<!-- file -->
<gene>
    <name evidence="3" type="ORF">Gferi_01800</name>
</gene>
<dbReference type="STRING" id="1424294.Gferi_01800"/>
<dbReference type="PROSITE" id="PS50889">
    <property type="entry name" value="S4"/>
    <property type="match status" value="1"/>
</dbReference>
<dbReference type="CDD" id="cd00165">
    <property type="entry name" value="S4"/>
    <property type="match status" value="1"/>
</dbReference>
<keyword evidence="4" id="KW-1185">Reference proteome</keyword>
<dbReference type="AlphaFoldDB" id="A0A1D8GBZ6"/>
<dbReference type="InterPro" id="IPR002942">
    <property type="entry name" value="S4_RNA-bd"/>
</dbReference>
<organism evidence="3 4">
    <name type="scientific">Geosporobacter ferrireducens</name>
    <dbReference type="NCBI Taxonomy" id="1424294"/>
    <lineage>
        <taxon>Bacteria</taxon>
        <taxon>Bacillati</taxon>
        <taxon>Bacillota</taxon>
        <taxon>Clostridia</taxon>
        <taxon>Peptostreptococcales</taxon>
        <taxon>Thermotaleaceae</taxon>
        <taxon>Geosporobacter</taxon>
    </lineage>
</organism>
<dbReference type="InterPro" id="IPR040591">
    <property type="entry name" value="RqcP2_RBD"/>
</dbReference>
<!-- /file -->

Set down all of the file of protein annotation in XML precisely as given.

<gene>
    <name evidence="3" type="ORF">Gferi_01800</name>
</gene>
<dbReference type="STRING" id="1424294.Gferi_01800"/>
<dbReference type="PROSITE" id="PS50889">
    <property type="entry name" value="S4"/>
    <property type="match status" value="1"/>
</dbReference>
<dbReference type="CDD" id="cd00165">
    <property type="entry name" value="S4"/>
    <property type="match status" value="1"/>
</dbReference>
<keyword evidence="4" id="KW-1185">Reference proteome</keyword>
<dbReference type="AlphaFoldDB" id="A0A1D8GBZ6"/>
<dbReference type="InterPro" id="IPR002942">
    <property type="entry name" value="S4_RNA-bd"/>
</dbReference>
<organism evidence="3 4">
    <name type="scientific">Geosporobacter ferrireducens</name>
    <dbReference type="NCBI Taxonomy" id="1424294"/>
    <lineage>
        <taxon>Bacteria</taxon>
        <taxon>Bacillati</taxon>
        <taxon>Bacillota</taxon>
        <taxon>Clostridia</taxon>
        <taxon>Peptostreptococcales</taxon>
        <taxon>Thermotaleaceae</taxon>
        <taxon>Geosporobacter</taxon>
    </lineage>
</organism>
<dbReference type="InterPro" id="IPR040591">
    <property type="entry name" value="RqcP2_RBD"/>
</dbReference>